No one doubts Prime Minister Tuilaepa Sa’ilele Malielegaoi’s incredible sense of ingenuity. Indeed, it seems as if his mind is everywhere at the same time so that you just cannot catch it, no matter how hard you’d try.
It seems that everyone is doing it, writing that is. Just two weeks ago author, Jane Vaafusuaga launched two children’s books at Business Systems Limited, A gift for Ana and the Samoan version, O le meaalofa mo Ana.
This much is undeniable. There is danger from within the halls of power in Samoa today. It has something to do with unresolved cases of corruption, collusion, abuse and misuse of power hurting the most vulnerable people of this country.
Freedom of expression is one thing. Abusing people and making unfounded allegations under the guise of freedom of expression, especially when the writer is a faceless ghost, is something else.
The conditions are not ideal. With the scorching heat, the humidity reaching ridiculous levels, you see men and women toiling hard on the streets of Samoa to make money.
There is an age old phrase that many people quote, “You shouldn’t talk about religion or politics.” Why? The obvious answer is of course, that they can cause conflict.
Think about this for a minute. Without aid and hand outs from all corners of the world, where will Samoa be today? What are we to do when aid stops?
The truth is simple enough. We live in an interesting time. There are so many glaring problems screaming to be solved and yet we see so much distraction. They come in all sorts of forms and different shapes.
Another leg of the HSBC Sevens and it appears Samoa is still barely hanging in there with our 13th position on the ladder, – a far cry from the glory days of 2010.
He’s alive. And because of that there is hope. Eternal hope. And hope is one thing the world sorely needs right now amidst all the chaos near and far.
It’s Good Friday today. In this nation, which was recently declared an official Christian state, most of us will pause to remember and reflect on the day our Lord and Saviour Jesus Christ paid the ultimate price for our salvation.
Praise is deserved where it is due. And today we believe the government, the Samoa Shipping Services and everyone else involved in the journey of seafarers who are heading overseas for employment deserve a pat on the back and to be congratulated.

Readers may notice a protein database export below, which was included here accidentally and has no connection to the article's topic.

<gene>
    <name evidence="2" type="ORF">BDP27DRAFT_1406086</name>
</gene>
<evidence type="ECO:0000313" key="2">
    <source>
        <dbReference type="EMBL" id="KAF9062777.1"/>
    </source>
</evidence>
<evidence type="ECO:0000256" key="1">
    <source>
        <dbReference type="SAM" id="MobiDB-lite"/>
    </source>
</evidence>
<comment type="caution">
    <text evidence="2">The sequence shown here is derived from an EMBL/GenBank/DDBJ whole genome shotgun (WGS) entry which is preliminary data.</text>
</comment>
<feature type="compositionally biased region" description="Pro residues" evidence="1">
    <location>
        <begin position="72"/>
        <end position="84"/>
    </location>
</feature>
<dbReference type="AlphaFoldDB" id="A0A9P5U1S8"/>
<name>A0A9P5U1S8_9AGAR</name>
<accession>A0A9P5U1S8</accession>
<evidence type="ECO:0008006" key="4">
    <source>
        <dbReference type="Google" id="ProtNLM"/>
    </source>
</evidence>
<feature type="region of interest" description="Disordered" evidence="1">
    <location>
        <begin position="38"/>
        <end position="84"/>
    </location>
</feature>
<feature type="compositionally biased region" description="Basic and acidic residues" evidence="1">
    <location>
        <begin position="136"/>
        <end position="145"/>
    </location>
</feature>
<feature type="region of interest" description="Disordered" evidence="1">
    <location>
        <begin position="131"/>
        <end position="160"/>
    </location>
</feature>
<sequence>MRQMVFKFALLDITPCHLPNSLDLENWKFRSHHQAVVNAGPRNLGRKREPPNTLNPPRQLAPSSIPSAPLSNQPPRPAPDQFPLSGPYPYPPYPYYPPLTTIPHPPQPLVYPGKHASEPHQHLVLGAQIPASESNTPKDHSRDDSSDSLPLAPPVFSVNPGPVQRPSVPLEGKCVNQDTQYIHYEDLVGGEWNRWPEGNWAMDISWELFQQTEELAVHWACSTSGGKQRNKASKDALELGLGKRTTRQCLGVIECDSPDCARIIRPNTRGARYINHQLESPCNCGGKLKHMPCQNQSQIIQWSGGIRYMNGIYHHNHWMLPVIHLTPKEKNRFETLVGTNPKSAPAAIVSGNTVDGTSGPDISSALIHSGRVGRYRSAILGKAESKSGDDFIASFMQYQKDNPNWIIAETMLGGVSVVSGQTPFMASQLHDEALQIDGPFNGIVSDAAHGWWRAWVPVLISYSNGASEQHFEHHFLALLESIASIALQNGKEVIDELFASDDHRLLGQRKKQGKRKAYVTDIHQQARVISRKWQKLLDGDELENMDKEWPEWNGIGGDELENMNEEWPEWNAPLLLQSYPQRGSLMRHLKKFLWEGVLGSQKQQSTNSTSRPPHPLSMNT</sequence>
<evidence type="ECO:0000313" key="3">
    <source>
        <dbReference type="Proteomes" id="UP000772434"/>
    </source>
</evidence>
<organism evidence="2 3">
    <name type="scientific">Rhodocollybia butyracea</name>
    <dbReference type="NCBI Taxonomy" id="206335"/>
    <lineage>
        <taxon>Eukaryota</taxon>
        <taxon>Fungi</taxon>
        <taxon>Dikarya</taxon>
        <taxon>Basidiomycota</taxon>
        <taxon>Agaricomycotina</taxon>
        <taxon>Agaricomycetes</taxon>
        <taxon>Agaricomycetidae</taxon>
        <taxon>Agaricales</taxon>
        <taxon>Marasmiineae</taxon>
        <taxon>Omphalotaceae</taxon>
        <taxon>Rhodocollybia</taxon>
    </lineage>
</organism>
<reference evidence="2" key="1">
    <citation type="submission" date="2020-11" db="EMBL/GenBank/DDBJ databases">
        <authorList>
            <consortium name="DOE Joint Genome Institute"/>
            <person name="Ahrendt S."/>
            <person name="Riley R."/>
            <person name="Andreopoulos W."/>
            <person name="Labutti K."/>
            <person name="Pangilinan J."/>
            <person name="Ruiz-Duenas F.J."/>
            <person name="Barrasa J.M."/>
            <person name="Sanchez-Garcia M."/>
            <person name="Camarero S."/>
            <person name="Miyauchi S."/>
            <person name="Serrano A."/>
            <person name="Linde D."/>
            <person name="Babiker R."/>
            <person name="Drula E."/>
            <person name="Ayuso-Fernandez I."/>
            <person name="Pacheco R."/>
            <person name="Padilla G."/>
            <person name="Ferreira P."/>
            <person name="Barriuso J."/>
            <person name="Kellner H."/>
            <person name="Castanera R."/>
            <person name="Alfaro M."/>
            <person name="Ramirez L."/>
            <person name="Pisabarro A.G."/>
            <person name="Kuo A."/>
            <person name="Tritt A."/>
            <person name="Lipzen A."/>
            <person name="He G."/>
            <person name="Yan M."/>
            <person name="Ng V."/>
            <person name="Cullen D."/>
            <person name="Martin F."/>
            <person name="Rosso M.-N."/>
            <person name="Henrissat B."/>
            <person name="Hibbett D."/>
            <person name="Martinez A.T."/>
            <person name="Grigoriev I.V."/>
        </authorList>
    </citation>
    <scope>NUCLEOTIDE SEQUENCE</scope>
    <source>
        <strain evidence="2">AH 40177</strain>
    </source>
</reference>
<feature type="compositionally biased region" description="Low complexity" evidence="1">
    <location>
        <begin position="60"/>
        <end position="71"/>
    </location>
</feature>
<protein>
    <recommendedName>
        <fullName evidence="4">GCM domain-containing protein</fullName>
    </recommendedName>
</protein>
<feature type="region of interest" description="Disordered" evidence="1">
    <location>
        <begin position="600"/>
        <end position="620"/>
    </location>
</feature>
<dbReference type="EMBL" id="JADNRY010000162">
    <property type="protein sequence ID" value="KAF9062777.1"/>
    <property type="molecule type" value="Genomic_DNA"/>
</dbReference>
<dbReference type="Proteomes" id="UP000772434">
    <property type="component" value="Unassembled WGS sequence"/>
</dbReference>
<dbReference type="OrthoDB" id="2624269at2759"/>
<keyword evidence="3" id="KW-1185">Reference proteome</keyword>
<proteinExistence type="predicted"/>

The truth is simple enough. In countries near and far, there are real concerns about food. With climate change the cost of economic struggles, we cannot be sure that food will always be available in abundance.
If you didn’t already have this feeling of déjà vu before you started to read our sidebar front page story, we can pretty much guarantee you will have it by the time you get to the end of it.
It’s a tough, sick paradise we’re living in today, I reckon. On 31 March 2017, a story published on the front page of the Samoa Observer, titled “Mother and baby in custody over debt”, told about what would turn out to be a shocking story, to say the least.
Dear Editor Re: Inspired by his father’s stories Malo Faumui le tauata’i ma le saili malo! It is always good to see the desire of many to share the cultural knowledge and privilege they have been exposed for the betterment of current and future generations! May God bless you in all your future endeavours!
Fetalai Tuilulu’u and Aruna Lolani asked the people on the street whether they thought their kids should be taught in Samoan, English or both languages Here are their thoughts:
Think a minute…Can you imagine life without machines? If we didn’t have cars, buses, telephones or radios, we’d be lost without these basic machines we use every day.
Today, 25 April 2017, marks 102 years since the landing of thousands of Australian and New Zealand troops on the shores of Gallipoli and the birth of the term ANZAC (Australian and New Zealand Army Corps).
ALL PUBLICITY IS GOOD PUBLICITY It was wonderful to see instant and very positive feedback to the ‘Clash of the Colours’ promotion of the Blues-Reds rugby game on the evening of June 2 at Apia Park.
The fire burnt low in the hearth but the servant women made no move to add fuel to it.
© Samoa Observer 2016
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